Monday morning at the metro is always sluggish. Sleepy commuters with red eyes and crusty lips stroll into the station holding cups of lukewarm coffee in one hand and messy briefcases in the other. No one truly speaks, only grumbles or mutters if they must communicate at all. It is like a menopausal snail's underground lair. Even the trains seem to sag.
Today is Monday, just like it always is after Sunday. My uniform is crisp from starch. I step onto the escalator and stand there as it descends deeper and deeper into the station where my train will come in four minutes, according to the electronic schedule flashing from the ceiling. The entire place reeks of balled-up gum, hot newspaper, and cappuccinos.
A man makes slow-motion kissing sounds at me, but stops when I shoot him a tired glare. He's too exhausted to persist and I'm too exhausted to spit out a snarky remark. We both need a couple more gulps of caffeine to perk up. I snag a spot on a bench and wait for the train to crawl in. It will emit the only definitive sound in the whole station when it arrives, spewing the same sharp scream as a newly awakened baby. Even the train needs to rest.
So I sit and literally do nothing but twiddle my thumbs. The infantile action starts to tickle uncomfortably as I speed up, so I stop. If only there were enough light in this subterranean environment to actually read. Of course, I don't have a newspaper and even if I did, my eyelids are too heavy to make out the small print of the comics and stock quotes. I'm tempted to mumble Charlie Brown's trademark "Good grief," but discover that my lips are too drowsy to properly move. So I just think "Good grief" instead.
Good grief because my uniform is so itchy. Good grief because my hair is pinned back too tightly. Good grief because my shoes are too small but I can't afford a new pair because my salary is appalling and my rent is too high. Good grief because this was the first time in a month that I ate breakfast and all I had was coffee and a saltine. Good grief because the train is finally here, but look at how many other snails are squished inside. Yuck.
The train doors open and two sleepy snails get out. The rest remain inside, clutching their purses, lunch bags, and miscellaneous magazines. There are no empty seats, so I have to stand as usual, but it's so packed that I have to suck in my stomach and hold my breath. I can feel the spleen of the person behind me and the kidneys of the person in front of me. The skinny girl on my left practically punctures me with her protruding hipbones and the old man on my right reminds me of how knife-like an elbow can be. There is nothing pleasant about public transportation during rush hour.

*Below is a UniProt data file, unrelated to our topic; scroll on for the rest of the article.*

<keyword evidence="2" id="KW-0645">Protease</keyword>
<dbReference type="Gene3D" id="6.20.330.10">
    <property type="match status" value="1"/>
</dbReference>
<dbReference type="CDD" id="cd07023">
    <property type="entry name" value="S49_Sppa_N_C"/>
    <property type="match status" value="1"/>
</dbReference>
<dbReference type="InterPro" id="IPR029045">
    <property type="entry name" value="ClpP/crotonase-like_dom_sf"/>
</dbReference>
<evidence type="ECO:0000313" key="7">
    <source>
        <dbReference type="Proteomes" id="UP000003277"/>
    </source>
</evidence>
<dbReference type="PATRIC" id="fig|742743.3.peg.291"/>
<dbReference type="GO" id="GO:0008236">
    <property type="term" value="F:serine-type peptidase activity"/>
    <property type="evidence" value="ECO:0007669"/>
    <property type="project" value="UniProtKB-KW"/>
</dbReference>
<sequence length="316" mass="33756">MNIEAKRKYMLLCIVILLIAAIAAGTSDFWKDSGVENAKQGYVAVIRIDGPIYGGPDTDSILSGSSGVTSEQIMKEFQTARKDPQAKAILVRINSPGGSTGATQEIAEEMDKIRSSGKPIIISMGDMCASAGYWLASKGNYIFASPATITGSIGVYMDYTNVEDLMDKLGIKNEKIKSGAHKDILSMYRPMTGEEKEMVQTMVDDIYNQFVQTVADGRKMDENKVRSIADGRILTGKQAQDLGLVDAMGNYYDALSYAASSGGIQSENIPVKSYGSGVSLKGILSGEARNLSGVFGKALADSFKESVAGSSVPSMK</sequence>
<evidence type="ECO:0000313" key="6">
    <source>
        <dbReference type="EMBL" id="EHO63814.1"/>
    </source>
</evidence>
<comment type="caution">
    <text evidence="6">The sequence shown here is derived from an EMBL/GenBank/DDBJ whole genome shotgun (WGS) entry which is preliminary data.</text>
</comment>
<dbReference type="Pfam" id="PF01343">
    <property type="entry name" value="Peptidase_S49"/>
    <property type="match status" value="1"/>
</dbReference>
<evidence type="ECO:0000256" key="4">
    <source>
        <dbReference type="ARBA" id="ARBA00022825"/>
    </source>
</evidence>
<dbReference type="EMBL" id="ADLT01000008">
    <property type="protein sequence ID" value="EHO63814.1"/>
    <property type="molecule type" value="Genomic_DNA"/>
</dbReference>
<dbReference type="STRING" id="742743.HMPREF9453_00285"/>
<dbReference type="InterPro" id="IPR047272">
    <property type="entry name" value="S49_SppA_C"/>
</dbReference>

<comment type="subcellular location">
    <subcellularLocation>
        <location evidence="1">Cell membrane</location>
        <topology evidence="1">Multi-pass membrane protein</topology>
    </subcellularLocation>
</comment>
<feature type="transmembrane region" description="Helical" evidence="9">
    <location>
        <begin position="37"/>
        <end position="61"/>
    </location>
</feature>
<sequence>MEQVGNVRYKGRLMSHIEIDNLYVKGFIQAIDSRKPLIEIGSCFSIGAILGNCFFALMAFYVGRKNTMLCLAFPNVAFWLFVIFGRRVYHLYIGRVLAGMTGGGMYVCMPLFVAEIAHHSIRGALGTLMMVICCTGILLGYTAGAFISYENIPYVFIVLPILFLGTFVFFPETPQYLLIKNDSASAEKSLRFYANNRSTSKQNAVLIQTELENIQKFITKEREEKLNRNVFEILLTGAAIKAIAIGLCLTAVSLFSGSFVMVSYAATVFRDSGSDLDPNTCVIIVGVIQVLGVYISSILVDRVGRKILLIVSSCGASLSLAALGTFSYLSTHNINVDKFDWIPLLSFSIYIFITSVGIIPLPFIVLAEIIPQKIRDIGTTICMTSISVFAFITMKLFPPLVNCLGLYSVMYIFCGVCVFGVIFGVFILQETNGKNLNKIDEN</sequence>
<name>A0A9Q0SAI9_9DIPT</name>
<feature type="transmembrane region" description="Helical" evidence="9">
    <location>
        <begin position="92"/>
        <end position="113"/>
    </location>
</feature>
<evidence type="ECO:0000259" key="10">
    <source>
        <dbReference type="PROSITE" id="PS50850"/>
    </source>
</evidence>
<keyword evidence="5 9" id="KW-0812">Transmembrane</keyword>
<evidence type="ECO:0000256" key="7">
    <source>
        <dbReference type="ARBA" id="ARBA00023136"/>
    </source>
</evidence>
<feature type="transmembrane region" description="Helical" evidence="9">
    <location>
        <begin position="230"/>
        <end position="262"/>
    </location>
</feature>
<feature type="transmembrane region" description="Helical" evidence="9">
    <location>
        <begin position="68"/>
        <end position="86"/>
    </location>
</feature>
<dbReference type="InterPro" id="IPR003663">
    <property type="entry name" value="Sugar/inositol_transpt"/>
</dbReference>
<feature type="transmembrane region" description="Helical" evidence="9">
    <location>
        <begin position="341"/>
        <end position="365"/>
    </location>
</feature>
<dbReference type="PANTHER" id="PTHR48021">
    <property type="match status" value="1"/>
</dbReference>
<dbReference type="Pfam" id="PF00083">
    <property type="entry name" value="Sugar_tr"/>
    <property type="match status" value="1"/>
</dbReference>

The conductor mentions the name of the next stop, but I've learned not to listen to him because I can't understand what he slurs. Instead, I just count the number of doors opening and closing. There are five open-close sessions until I get off. Until then, I have to cope with the stench of sweat and slime. When I first started riding metro, I used to study people just to entertain myself, to examine their clothes, their expressions, or the covers of their reading material. Now I don't even bother. I know what they all look like by now because they're all identical. They're all as pale as worms caught in a heavy rain.
I try to close my eyes, but I can't. Again, it's the sweat and the slime, the standing up against other snails. I wonder how they can sweat and yet feel so clammy, how it is they can be hot and cold at the same time. I wish I could sleep here, but nothing is my own. I can't even claim the air within a one-inch radius of my body.
Maybe I can sleep at work, where my desk is all my own.
BIO: Christine Stoddard is writer, fashionista, and interdisciplinary artist from Arlington, VA. She lives in Richmond, VA and studies Creative Writing at Virginia Commonwealth University. Read her writing at www.associatedcontent.com/christinestoddard and view her art on the Facebook group, Christine's Cognitive Chaos. You can also sample her music project at www.myspace.com/christinestoddardblameslarks.